Watches with roller displays These watches know how to roll
Only a handful of watches use rollers to display the time. With the help of three models from Hysek, Rebellion and Cabestan, we explain why this is so.
The use of hands to display the time around a circular display on a watch was a logical consequence of the first wristwatches being derived from pocket watches, which were themselves derived from clocks. But the new age of watchmaking is all about breaking codes, the two obvious ones being changing the familiar circular format of a case and dial and the corresponding way in which the time is read. You can now buy watches in all sorts of shapes and sizes and with the time displayed by discs, ball bearings or even automata. The use of rollers allows an immediately readable digital display that can easily be understood by anyone who grew up with electronic alarm clocks on their bedside (and helps the rare few who have never mastered telling the time in the traditional way. But unlike the simple and compact electronics of such clocks, implementing this system in a watch that draws its energy solely from a tiny spring poses two main problems.
The first is a question of power. Moving relatively light hands around the dial from the centre is not only one of the most conventional forms of time display; it is also probably one of the most energy-efficient. Replacing those hands with rollers involves moving both a heavier weight and translating the energy transmission through 90 degrees. The second problem is that hands are perfect for nice, flat watches, whereas rollers require much more generous dimensions, meaning that the watches that use them inevitably end up as colossal machines that bear little resemblance to an everyday wristwatch.
The name of the astonishing timepiece presented at Baselworld this year by Hysek bears out this comparison. At 57mm high, by 44mm wide and nearly two centimetres (18mm) deep, this watch is hardly going to win any prizes in the ultra-thin stakes. But then that is not what this watch is about, because it packs into this space 1000-plus components and takes the idea of a grand complication to new extremes. The rollers do not simply rotate in continuous motion, they display the time in a retrograde fashion and do so in instantaneous jumps (which require the energy to be accumulated). And they do so over 24 hours, rather than 12 (which means that Hysek had to develop a special system to prevent the time jumping from 23.59 to the non-existent 24.00). And, not content with just displaying the time, three separate rollers are used to display the perpetual calendar function. Furthermore, an innovative moon phase display at the centre of the watch has the moon stationary, with a black star-studded dome of the night sky rotating above it and covering the moon to depict its various phases. The only displays that bear a vague resemblance to traditional timekeeping are the discs for the second time zone at 9 o’clock and the leap year at 3 o’clock.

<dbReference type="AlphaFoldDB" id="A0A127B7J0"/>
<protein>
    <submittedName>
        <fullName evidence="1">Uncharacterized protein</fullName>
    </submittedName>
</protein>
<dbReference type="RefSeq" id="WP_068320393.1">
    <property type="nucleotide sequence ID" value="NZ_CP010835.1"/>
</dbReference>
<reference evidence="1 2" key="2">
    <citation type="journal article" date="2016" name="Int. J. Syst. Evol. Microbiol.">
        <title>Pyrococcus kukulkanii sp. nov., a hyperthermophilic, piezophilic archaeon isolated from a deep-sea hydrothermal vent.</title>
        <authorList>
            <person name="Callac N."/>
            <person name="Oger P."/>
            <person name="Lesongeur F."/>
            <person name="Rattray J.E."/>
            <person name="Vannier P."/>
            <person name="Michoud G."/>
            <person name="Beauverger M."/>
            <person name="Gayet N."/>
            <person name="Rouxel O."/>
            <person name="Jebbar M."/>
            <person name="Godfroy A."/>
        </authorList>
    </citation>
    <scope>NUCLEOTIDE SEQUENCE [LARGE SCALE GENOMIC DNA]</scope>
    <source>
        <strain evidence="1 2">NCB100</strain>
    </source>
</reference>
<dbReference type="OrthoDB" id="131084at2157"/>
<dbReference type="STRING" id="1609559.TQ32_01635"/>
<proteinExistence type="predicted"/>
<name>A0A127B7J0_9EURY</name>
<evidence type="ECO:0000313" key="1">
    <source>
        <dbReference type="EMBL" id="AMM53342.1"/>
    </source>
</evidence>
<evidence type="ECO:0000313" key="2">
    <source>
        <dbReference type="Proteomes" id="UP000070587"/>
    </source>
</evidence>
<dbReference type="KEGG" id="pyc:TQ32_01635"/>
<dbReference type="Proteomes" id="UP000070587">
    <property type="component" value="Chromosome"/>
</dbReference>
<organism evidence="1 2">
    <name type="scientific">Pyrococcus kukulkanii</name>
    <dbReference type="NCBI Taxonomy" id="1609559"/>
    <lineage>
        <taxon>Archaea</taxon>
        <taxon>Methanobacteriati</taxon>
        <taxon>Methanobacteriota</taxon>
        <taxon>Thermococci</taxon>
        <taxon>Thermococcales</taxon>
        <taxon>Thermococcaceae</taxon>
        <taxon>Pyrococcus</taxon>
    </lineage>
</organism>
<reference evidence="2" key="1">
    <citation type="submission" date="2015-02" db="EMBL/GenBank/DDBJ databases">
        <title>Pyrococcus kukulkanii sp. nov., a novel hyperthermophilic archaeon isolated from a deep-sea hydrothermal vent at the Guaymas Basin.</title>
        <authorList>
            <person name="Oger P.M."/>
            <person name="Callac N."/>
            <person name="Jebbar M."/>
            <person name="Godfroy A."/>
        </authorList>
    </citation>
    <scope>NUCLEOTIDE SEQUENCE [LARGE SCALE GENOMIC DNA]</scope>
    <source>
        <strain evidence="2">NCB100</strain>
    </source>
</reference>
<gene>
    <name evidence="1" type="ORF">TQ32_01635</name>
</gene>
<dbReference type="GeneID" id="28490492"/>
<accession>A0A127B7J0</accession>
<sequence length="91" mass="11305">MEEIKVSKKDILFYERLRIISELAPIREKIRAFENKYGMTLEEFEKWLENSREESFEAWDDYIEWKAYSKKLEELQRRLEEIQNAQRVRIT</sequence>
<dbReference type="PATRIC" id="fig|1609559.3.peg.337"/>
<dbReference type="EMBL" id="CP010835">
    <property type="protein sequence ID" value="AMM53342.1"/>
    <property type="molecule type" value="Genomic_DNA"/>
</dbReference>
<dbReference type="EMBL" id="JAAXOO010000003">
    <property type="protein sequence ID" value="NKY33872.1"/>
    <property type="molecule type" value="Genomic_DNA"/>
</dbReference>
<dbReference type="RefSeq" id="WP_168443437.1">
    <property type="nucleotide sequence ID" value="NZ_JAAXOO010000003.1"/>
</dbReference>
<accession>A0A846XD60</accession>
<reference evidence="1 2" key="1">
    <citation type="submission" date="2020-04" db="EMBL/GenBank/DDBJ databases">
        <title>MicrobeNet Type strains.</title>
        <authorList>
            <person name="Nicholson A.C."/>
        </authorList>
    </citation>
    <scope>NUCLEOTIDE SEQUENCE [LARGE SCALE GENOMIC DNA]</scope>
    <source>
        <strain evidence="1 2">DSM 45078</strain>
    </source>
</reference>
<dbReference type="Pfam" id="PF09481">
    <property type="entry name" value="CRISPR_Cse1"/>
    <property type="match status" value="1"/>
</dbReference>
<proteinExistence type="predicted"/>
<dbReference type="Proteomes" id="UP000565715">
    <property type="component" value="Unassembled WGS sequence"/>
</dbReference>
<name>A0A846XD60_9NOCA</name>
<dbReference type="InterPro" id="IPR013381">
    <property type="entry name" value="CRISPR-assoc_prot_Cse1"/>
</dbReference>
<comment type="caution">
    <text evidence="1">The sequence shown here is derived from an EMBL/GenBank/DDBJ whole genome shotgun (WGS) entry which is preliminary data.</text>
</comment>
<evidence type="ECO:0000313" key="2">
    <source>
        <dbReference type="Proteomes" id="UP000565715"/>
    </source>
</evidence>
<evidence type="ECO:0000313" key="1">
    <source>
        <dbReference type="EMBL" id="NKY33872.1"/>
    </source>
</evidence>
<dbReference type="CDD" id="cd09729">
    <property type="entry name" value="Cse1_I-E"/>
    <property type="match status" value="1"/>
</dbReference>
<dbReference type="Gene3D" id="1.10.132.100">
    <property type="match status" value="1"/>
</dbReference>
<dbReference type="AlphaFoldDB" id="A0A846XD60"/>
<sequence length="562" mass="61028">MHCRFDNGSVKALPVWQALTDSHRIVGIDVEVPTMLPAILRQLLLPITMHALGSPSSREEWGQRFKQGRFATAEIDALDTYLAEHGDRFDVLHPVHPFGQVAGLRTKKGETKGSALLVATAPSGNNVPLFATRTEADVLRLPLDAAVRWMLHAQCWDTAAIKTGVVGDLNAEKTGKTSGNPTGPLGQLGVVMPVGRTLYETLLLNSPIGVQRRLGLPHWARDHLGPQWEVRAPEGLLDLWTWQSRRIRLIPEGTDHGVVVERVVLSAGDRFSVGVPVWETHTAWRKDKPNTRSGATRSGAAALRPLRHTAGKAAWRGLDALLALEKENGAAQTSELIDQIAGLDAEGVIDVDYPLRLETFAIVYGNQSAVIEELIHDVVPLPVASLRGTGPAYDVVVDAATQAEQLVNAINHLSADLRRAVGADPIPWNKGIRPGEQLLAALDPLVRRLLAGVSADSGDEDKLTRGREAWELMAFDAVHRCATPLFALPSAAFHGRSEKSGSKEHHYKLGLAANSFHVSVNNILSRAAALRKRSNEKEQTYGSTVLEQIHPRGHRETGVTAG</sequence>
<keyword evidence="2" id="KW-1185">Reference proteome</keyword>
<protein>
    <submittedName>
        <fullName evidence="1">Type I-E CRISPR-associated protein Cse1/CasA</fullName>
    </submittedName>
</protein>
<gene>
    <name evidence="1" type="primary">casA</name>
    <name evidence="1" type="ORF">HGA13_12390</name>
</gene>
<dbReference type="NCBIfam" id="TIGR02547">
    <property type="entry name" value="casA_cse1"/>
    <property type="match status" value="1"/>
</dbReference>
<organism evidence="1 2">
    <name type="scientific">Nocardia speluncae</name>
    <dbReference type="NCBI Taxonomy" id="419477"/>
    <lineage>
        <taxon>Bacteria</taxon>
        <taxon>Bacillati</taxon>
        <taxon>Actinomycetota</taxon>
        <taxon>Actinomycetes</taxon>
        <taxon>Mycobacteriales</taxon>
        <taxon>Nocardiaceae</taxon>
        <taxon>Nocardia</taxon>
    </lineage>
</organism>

In the latest watch from Rebellion (ignore the capitals and read it as a word, which approximates to “weapon”), the rollers determine the very shape of the watch case, which becomes a 40mm by 25mm sapphire crystal tube. The hours and minutes are displayed on rollers at either end of this tube, leaving the centre free to show off a remarkable achievement: an asymmetrical flying tourbillon. Its cage is anchored to either end of the tube, but the wheel at each end rotates at a different speed, one completing a revolution in one minute, the other in two minutes. This means that the tourbillon in the new Rebellion WEAP-ONE rotates asymmetrically, twisting and turn inside the tube. Despite its appearance, this unusual movement, developed in collaboration with Concepto and designed by Fabrice Gonet, is actually self-winding and offers a power reserve of 60 hours. And because the founder of Rebellion Timepieces and its sister motorsport team Rebellion Racing is totally crazy about cars, this unusually-shaped watch can be detached from its case and fitted to the dashboard of your favourite ride.
A number of watch brands still use the rather antiquated fusee and chain technology to ensure a transmission of constant force to the escapement (to offer better accuracy for the full duration of the watch’s power reserve), but most of them use a horizontal arrangement to keep the height of the watch to a minimum. Cabestan takes the opposite approach for its Vertical Winch models, where the fusee and chain is arranged vertically (like a winch, which is what “Cabestan” means in English). This arrangement defines the complete architecture of the watch, from its highly complicated case shape to the use of rollers to display the hours, minutes and seconds. It also better shows off the technical accomplishment of the modern chain system, with its minute links.
Power reserve record breakers
The Jacob & Co. Quenttin Tourbillon was the world’s first wristwatch to offer a power reserve of 31 days, thanks to seven coupled mainspring barrels that were aligned horizontally at the top of the movement. Hublot’s MP-05 LaFerrari model beat this record, offering 50 days of power reserve from 11 series-couple barrels, aligned vertically from 12 o’clock to 6 o’clock. Because the power reserve for both of these models comes from a large cylinder shape that dominates the movement and most of the dial, roller displays were the obvious choice, in this case because their shape meant that they could fit into the remaining space, which is short on width and height, but with plenty of depth.
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